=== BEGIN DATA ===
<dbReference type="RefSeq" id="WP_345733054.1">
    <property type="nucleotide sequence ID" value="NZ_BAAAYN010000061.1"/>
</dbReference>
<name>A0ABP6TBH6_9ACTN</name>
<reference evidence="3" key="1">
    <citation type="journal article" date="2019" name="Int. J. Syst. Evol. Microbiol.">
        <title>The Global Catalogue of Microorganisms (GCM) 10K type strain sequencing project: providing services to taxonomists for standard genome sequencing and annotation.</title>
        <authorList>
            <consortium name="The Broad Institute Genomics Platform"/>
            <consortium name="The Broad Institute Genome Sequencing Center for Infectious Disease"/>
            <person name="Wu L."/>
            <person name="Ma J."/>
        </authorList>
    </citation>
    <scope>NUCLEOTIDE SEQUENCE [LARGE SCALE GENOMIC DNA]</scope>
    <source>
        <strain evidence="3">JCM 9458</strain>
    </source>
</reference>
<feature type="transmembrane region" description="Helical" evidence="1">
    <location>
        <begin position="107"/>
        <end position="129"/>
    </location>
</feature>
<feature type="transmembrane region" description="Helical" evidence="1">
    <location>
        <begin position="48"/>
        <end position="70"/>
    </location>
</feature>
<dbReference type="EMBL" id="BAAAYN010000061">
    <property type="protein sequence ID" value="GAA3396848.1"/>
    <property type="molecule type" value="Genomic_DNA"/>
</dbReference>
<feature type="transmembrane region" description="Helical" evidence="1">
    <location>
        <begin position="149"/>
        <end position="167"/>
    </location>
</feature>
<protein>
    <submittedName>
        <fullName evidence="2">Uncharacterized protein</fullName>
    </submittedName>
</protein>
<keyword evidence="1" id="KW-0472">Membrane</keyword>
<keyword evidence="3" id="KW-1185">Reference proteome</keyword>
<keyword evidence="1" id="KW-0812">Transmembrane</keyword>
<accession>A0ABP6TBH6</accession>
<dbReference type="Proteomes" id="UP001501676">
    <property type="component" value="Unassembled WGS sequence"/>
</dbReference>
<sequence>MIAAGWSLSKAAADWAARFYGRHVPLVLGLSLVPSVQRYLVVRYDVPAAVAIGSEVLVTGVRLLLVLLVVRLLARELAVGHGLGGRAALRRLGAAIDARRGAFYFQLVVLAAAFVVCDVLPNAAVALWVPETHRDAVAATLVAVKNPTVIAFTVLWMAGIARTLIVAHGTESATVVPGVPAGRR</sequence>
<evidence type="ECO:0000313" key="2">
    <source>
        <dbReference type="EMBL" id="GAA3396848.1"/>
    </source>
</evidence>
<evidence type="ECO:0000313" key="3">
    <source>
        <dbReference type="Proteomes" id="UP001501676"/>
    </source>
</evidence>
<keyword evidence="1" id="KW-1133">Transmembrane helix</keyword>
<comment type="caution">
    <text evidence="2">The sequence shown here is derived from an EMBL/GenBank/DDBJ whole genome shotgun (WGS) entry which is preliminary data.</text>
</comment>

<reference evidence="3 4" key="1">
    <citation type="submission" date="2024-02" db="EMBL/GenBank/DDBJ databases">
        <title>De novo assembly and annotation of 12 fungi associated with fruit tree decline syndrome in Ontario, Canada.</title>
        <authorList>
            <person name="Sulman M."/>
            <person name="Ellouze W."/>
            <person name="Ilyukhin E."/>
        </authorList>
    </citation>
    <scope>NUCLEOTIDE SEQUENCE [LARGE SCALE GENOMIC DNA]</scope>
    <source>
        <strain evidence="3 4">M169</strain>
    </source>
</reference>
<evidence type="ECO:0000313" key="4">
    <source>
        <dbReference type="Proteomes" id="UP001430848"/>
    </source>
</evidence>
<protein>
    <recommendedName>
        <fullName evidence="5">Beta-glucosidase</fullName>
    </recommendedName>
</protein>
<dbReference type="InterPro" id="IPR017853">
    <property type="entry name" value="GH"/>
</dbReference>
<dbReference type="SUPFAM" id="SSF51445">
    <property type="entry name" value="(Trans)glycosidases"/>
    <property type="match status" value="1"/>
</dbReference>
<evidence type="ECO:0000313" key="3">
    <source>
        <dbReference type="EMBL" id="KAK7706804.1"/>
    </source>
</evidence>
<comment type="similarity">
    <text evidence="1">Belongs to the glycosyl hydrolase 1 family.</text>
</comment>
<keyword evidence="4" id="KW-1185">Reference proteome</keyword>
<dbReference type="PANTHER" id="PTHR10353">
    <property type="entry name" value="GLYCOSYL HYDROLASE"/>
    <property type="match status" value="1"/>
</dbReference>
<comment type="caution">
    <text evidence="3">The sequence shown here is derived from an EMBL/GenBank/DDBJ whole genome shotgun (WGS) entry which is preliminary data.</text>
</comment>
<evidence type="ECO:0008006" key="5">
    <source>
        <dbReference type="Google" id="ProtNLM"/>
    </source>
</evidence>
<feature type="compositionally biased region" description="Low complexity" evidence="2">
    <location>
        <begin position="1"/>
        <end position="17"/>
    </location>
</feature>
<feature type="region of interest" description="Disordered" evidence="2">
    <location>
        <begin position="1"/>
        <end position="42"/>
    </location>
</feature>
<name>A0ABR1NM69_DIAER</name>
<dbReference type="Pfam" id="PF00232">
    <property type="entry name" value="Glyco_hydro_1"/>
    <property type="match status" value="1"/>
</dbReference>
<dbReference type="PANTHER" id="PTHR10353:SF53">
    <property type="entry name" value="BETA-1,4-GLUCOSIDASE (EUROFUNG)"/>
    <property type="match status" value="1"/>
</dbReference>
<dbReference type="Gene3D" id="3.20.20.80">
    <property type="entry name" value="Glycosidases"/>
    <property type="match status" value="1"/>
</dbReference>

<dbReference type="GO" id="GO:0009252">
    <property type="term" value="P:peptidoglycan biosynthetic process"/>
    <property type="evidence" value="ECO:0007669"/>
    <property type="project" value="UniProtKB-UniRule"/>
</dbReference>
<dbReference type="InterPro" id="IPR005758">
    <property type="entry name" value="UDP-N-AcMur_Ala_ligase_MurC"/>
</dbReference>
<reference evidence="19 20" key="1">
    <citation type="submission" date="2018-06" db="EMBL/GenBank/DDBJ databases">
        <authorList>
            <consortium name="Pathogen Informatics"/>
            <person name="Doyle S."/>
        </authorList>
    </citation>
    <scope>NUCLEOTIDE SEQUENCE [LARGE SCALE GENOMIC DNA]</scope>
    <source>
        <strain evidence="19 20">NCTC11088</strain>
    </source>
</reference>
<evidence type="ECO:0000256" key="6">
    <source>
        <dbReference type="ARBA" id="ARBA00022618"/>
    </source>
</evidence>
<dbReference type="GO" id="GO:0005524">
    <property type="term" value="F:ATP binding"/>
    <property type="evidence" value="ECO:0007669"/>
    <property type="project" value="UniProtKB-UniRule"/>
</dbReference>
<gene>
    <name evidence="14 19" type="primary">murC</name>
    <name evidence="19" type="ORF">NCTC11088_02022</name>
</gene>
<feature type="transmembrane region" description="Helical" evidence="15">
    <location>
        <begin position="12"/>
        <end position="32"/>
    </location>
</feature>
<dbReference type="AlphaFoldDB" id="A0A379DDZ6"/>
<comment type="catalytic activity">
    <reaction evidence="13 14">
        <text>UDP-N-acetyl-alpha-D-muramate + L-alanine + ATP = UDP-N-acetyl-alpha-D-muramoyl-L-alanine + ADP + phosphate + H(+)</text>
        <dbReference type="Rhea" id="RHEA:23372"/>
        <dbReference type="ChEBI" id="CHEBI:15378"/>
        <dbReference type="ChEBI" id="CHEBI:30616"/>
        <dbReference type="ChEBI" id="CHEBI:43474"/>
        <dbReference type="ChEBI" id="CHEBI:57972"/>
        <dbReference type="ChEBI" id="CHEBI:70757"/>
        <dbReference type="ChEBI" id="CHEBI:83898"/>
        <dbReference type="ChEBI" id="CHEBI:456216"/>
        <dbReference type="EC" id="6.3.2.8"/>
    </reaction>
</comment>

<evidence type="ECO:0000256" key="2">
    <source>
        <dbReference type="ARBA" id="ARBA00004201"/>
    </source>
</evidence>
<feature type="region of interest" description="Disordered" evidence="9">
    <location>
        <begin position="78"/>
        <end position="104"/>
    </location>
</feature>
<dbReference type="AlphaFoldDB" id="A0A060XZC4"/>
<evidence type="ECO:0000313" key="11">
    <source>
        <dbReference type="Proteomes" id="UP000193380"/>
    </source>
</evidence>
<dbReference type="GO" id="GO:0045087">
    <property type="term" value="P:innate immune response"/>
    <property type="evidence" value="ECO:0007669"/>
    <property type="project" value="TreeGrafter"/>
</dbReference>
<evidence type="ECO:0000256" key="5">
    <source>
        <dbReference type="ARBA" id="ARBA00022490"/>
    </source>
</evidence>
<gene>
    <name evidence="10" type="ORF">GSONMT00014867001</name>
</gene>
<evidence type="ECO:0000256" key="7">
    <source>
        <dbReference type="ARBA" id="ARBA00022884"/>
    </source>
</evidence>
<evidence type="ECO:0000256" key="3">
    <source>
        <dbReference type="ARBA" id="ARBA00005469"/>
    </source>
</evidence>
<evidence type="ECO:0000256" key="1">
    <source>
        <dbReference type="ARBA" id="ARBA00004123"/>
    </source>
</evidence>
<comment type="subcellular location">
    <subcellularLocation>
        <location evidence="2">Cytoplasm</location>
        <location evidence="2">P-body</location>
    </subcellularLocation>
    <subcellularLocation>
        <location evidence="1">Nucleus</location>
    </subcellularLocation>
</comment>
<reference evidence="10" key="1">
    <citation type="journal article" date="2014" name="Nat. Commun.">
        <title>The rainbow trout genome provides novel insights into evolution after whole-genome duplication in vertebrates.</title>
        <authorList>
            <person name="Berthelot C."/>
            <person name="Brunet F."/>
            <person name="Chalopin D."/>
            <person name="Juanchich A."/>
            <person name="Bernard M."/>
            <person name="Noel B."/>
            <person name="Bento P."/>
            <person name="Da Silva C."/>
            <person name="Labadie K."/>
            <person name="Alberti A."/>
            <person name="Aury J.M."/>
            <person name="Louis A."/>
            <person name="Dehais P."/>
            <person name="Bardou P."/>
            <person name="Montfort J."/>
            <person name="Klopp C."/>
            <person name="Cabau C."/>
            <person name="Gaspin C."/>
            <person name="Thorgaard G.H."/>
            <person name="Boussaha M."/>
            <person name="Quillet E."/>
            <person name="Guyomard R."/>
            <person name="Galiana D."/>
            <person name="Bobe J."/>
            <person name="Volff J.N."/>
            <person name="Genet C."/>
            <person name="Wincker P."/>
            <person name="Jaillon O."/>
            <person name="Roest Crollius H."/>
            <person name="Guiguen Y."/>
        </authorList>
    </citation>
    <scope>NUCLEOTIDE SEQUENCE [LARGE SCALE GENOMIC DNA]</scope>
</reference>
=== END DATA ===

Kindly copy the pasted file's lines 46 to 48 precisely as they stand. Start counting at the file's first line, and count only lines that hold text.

</protein>
<keyword evidence="1" id="KW-0472">Membrane</keyword>
<keyword evidence="3" id="KW-1185">Reference proteome</keyword>